Famous son struggles to escape dad’s long shadow

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Famous son struggles to escape dad’s long shadow

For an aspiring musician, being the son of an near-legendary musician definitely has its high and low notes.
Kim Yong-hun, 25, a former VJ who recently set up the hip hop duo Supersize, would like to be known by his stage name, “Square.” He’s better known, however, as the son of Kim Deok-su, the famous percussionist and master of samulnori, a genre of traditional Korean music.
As a famous son, however, Kim has got more connections than he probably needs ― or even wants.
His first album, “Rookie of the Year,” was released recently with the help of Lee Hyun-do, a former member of the duo Deux who worked as the album’s “captain”; featured on the album were hip-hop musicians such as Ju Suk and Iruma, a New Age pianist trained in London. The title of his new album, “Vulnerable Guy” came from the Deux release by the same name that was a hit 13 years ago.
“It’s true that I am indebted to the fame of the people who back me,” Kim said in a recent interview. “I used to hate that my father’s name was always tailing me. But now, I accept it as natural. It’s not like I can’t reject it anyway. But I try harder to block out people saying that my success was due to my connections.”
It doesn’t help that fans have a nickname for his band: “the second Deux.” The earlier group had an eager fan base, but one of its members, Kim Seong-je, died accidentally; rumors spread that it had been a drug overdose. An avid fan of the band since he was a teenager, “Square” says he fears his actions will give the group a bad name.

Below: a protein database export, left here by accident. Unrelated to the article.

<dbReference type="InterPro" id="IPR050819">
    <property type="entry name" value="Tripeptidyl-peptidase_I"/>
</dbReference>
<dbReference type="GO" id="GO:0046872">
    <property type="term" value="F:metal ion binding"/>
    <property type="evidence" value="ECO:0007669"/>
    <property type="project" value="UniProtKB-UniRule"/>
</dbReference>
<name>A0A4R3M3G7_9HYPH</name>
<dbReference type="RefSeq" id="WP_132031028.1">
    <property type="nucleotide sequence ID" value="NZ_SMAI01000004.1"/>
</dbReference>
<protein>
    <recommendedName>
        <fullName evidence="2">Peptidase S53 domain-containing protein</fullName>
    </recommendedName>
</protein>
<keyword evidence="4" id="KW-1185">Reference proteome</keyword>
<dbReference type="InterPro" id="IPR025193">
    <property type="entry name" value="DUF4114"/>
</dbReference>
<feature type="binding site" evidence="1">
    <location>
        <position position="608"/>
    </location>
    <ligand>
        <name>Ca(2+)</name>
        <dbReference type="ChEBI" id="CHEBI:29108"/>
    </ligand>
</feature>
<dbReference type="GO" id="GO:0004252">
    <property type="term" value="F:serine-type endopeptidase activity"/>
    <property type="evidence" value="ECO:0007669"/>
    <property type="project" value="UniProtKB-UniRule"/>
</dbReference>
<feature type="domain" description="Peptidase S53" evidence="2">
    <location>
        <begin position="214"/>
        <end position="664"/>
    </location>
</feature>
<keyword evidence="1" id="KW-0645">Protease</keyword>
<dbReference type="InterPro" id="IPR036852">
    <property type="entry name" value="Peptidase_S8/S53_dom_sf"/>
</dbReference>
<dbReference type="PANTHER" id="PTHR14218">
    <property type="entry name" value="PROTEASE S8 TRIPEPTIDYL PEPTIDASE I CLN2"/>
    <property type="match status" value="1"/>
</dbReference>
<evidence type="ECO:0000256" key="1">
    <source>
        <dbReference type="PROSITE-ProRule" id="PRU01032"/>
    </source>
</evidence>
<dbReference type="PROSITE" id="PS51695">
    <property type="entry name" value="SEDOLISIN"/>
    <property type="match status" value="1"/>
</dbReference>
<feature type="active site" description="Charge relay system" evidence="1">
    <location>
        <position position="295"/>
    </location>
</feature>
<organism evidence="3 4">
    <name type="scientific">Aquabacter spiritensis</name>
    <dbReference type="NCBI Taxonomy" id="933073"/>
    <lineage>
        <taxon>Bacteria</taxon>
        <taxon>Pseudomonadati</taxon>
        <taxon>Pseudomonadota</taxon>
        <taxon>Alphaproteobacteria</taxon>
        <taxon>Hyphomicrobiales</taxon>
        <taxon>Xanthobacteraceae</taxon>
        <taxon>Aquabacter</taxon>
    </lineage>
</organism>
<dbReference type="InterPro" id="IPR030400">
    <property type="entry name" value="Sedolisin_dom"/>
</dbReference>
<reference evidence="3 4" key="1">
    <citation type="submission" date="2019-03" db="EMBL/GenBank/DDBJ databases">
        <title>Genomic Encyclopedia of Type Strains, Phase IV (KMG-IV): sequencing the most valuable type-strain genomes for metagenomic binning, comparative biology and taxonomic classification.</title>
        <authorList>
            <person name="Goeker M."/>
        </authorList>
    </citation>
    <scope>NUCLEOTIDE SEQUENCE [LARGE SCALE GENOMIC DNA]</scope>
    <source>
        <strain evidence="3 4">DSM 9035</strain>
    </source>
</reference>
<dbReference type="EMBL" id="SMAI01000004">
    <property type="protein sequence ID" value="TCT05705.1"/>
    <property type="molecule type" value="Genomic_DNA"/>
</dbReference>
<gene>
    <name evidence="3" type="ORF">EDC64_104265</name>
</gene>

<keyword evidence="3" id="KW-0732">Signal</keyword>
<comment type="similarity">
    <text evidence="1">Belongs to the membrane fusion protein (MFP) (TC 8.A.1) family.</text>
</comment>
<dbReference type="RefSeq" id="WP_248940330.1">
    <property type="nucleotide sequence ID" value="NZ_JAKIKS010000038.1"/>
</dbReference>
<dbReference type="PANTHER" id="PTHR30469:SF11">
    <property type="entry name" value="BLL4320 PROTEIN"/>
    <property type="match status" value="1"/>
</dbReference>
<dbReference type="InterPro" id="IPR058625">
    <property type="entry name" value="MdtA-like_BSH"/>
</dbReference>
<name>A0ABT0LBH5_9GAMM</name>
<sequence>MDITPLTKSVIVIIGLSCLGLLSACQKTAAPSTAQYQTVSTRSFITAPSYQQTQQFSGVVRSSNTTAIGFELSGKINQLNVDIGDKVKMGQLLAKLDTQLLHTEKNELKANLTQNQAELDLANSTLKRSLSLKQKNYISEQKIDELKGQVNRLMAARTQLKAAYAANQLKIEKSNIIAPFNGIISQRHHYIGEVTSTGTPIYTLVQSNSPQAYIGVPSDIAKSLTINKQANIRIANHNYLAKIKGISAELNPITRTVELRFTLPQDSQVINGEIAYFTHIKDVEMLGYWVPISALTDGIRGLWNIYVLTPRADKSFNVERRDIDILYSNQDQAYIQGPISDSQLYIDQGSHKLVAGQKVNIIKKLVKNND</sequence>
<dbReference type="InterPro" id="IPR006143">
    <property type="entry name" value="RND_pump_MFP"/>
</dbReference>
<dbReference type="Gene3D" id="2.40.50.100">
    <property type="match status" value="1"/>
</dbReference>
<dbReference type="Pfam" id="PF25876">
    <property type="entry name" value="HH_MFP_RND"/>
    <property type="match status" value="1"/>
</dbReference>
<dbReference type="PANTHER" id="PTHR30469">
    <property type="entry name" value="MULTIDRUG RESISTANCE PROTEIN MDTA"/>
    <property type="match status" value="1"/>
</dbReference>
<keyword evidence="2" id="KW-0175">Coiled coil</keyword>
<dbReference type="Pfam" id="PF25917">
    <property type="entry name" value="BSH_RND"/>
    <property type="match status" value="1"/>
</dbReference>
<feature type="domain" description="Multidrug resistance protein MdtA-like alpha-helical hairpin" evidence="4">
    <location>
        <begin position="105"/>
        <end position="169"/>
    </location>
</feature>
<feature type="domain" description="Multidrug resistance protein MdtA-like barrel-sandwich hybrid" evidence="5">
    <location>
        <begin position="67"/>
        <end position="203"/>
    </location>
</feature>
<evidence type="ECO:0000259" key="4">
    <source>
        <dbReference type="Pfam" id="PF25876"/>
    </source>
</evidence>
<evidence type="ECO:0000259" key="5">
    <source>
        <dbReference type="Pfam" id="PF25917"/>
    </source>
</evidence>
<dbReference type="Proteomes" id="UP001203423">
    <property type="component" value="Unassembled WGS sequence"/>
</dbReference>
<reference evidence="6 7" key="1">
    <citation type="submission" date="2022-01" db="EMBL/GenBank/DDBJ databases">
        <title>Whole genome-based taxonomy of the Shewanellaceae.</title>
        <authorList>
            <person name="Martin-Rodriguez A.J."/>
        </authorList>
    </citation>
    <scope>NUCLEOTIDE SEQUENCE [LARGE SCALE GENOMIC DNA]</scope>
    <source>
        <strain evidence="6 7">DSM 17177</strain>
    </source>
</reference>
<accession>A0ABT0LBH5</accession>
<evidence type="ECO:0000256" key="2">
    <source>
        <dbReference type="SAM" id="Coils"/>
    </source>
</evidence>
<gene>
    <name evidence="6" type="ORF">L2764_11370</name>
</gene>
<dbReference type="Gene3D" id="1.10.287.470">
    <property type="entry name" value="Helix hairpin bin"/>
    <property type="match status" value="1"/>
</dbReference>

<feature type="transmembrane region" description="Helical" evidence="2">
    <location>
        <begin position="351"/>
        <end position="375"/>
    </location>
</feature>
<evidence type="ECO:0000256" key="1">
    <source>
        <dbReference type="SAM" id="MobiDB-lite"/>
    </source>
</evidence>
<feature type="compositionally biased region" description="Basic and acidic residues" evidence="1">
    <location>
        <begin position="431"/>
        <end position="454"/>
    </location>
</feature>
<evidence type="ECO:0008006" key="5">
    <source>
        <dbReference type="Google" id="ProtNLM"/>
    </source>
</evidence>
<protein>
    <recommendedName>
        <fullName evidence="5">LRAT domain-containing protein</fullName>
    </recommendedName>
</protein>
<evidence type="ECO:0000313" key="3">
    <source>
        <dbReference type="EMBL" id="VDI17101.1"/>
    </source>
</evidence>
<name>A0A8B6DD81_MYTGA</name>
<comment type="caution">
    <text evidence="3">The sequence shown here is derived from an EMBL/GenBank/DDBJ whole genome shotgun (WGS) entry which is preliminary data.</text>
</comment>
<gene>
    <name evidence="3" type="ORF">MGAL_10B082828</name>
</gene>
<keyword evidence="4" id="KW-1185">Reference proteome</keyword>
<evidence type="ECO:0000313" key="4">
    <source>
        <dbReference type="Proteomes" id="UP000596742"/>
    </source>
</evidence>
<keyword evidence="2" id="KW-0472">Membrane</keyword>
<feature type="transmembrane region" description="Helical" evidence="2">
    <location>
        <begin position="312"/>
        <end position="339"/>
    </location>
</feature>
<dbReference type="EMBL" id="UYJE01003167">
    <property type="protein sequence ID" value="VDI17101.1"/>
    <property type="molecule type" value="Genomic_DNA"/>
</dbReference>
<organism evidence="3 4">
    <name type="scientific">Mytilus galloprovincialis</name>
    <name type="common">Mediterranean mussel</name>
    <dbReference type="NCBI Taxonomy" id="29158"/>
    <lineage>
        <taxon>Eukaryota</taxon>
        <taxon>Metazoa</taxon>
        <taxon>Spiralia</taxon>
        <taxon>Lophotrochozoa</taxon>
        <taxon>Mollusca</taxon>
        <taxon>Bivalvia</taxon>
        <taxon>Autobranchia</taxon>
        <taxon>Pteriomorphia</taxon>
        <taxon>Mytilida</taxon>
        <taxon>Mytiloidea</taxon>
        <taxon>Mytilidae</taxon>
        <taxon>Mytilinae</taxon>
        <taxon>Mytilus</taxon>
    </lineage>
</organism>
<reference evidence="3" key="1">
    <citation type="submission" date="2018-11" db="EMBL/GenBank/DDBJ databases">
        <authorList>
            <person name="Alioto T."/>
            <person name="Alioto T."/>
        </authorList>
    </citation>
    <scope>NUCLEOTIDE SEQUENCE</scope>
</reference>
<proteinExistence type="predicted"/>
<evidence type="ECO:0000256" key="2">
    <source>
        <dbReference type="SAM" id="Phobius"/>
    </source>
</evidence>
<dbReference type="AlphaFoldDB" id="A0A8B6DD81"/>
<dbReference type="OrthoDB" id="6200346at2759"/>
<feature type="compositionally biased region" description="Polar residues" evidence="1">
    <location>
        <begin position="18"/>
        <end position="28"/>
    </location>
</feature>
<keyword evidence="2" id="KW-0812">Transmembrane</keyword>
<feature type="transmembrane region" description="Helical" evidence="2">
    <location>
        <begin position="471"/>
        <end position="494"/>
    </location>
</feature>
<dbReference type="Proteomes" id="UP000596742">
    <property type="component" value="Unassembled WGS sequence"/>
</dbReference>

“I was overwhelmed after reading a letter from a fan on my Web site that there are still 100,000 fans of Deux,” he says. “It made me tense, thinking we could cause trouble for other people if we don’t do a good job.”
He began working with Sam, a support rapper for Ju Suk, in January this year for a new album. They stayed in Lee’s house in Los Angeles for 15 days, composing lyrics and practicing their rapping.
“If Hyun-do wrote a song, we had two days to work on the lyrics,” says Sam, whose Korean name is Lee Sang-min. “Then he would go through them to check. We got yelled at for bad lyrics and bad rapping. We feel like we’ve gone through hard training.”
Even still, the new songs, such as “Angel,” “Good Bye” and “Pump up the Volume,” still sound much like Deux.
“A Letter From Afar” was a song written by Lee about how he wants to see his late friend, Kim from Deux.
“We are ready to get whipped by hardcore hip-hop fans,” says Sam. “But we don’t want to be limited to the hip-hop genre. We deliberately made the lyrics less than serious. They contain thoughts which many Koreans in their 20s could identify with.”


by Jeong Hyun-mok

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